Genetic algorithm

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Genetic algorithms are used to find solutions to mathematical problems that have a very large solution space and no known method of directly computing an optimal solution.

Genetic algorithms are based on techniques found in the evolution of biological organism, mainly mutation and selection. The algorithm uses a population of potential solutions and attempts to drive them towards an optimal solution if one exists. Every step of the algorithm involves evaluating the potential solutions for their fitness value, low fitness solutions are removed from the mating pool, and genetic reproduction of the high fitness solutions follow. There are a variety of techniques used in each step - especially the reproduction step, which can model prokaryotic or eukaryotic organisms, asexual or sexual reproduction, single or multiple chromosomes, and a variety of mutation operators.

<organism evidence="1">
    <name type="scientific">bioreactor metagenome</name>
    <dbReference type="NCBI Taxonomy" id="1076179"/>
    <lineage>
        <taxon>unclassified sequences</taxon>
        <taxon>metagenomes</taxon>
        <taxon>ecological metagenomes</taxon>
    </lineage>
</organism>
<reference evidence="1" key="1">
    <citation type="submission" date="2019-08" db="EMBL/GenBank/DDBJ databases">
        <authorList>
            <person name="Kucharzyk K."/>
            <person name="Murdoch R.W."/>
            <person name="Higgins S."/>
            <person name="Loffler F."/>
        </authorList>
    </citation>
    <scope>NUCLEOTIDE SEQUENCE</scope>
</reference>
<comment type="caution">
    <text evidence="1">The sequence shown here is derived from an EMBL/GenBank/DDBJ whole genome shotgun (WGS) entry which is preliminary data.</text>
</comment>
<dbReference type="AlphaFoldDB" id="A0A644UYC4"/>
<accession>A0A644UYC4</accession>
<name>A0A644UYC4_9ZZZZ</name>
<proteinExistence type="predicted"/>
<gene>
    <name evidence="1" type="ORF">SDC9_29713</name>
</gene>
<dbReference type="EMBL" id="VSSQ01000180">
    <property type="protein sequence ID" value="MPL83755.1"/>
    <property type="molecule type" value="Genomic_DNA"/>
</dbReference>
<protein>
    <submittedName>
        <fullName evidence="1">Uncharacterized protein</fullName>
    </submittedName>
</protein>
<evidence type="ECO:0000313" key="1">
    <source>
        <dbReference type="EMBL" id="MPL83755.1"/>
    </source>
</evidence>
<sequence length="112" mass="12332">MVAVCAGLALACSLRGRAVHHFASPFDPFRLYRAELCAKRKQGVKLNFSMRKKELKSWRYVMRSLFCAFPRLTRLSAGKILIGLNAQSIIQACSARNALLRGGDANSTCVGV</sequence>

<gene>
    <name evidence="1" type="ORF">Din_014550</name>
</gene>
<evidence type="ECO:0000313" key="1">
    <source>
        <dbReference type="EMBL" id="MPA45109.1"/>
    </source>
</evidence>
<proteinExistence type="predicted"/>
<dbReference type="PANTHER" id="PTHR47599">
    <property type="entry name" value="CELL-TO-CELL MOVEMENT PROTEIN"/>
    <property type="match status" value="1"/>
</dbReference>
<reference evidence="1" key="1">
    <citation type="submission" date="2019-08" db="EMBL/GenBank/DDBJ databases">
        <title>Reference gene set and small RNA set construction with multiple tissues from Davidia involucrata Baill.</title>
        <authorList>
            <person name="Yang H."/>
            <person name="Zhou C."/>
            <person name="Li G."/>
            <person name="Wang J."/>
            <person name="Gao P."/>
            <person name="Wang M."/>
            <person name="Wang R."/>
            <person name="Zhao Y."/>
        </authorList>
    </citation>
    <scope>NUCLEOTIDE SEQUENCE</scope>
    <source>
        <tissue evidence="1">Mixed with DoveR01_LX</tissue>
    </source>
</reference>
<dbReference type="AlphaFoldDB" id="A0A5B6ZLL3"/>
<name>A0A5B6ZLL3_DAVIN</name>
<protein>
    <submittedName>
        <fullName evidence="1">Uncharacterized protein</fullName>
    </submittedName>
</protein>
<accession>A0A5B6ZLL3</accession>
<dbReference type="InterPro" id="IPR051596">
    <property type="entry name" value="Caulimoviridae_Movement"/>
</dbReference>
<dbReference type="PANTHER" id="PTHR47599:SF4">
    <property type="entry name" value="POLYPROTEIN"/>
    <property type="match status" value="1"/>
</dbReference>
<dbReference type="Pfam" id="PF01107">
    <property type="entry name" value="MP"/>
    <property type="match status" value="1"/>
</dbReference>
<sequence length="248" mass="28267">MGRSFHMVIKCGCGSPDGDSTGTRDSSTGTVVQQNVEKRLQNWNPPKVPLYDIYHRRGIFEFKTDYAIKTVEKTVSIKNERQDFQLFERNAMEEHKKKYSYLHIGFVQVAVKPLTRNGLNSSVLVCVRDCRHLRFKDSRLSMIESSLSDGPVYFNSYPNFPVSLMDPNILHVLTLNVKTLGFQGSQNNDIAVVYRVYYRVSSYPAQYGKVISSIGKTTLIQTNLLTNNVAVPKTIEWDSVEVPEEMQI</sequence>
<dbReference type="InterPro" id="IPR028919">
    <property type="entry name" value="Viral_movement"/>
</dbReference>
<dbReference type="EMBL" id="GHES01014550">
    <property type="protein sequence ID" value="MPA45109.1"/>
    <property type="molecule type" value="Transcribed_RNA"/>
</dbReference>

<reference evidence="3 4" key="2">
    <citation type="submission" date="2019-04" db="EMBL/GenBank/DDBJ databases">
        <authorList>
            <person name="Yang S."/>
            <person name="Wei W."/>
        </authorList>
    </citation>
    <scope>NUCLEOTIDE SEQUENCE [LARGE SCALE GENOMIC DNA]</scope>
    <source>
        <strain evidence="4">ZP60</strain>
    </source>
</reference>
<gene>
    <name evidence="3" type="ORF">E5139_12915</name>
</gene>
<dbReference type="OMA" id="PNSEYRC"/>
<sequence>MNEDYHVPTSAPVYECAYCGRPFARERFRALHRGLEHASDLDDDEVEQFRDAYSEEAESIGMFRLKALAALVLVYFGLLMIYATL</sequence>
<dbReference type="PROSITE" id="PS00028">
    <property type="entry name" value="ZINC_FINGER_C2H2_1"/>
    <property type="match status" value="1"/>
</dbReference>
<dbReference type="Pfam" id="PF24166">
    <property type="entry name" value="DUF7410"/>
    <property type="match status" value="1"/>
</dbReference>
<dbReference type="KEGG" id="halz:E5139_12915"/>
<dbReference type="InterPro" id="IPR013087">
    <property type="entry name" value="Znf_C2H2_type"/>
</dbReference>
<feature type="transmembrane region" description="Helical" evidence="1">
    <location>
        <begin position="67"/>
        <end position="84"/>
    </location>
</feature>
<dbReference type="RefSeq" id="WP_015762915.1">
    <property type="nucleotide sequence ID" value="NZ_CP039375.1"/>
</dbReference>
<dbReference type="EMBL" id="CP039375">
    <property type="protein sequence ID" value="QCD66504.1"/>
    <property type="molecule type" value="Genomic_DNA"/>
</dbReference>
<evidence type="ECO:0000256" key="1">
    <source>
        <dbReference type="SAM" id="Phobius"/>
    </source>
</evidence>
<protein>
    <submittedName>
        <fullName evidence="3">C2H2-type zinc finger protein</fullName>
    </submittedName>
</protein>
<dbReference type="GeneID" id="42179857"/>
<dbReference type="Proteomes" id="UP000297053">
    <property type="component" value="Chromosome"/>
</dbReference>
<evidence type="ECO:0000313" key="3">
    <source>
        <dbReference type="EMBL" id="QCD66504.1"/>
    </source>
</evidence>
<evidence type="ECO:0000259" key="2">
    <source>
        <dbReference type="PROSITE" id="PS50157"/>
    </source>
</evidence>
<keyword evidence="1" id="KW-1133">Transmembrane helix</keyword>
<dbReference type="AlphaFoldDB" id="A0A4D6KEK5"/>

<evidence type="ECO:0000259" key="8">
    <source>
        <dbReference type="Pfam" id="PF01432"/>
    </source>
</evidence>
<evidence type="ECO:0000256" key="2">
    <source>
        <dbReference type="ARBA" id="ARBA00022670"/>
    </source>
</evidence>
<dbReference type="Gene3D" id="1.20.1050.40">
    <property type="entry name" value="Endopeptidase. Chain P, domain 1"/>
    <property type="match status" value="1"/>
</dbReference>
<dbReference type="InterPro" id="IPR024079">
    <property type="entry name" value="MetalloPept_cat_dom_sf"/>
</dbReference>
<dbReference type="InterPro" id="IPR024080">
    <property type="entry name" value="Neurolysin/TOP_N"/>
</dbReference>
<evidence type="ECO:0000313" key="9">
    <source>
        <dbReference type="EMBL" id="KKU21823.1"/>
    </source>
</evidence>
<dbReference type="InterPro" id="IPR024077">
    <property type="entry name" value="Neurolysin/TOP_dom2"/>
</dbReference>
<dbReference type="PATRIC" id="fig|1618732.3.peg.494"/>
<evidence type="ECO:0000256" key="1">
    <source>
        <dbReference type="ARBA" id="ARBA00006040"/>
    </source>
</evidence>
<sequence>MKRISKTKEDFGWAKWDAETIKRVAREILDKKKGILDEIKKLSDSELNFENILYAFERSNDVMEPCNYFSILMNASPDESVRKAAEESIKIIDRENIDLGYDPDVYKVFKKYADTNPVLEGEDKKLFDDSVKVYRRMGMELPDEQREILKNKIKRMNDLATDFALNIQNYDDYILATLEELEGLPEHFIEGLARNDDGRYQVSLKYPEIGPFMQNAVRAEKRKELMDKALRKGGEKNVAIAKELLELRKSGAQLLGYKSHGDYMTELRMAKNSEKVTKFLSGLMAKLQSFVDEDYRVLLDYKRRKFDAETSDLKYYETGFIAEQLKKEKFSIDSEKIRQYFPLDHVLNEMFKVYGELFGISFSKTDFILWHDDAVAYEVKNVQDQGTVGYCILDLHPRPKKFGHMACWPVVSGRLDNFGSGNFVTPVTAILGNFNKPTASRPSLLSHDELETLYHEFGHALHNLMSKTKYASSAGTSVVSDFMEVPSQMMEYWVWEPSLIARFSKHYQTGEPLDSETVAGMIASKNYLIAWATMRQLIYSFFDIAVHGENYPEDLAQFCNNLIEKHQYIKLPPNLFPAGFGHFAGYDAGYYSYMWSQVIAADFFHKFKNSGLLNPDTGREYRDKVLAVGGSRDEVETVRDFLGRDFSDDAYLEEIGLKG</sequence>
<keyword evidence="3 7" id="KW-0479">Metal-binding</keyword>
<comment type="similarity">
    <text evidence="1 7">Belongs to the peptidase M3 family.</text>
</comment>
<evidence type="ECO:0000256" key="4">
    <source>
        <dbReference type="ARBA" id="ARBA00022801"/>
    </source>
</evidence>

Mutation is a key component of the algorithm; without it, the population will tend to converge to the closest locally optimized solution it can find, without adequately searching the entire solution space for a global optimum. Too high of a mutation rate, however, can prevent convergence of a solution at all, and effectively turn the algorithm into a random-search function. Genetic algorithms do not work well for problems in which there is only one absolutely correct answer, and instead require gradient solution spaces to allow for convergence.

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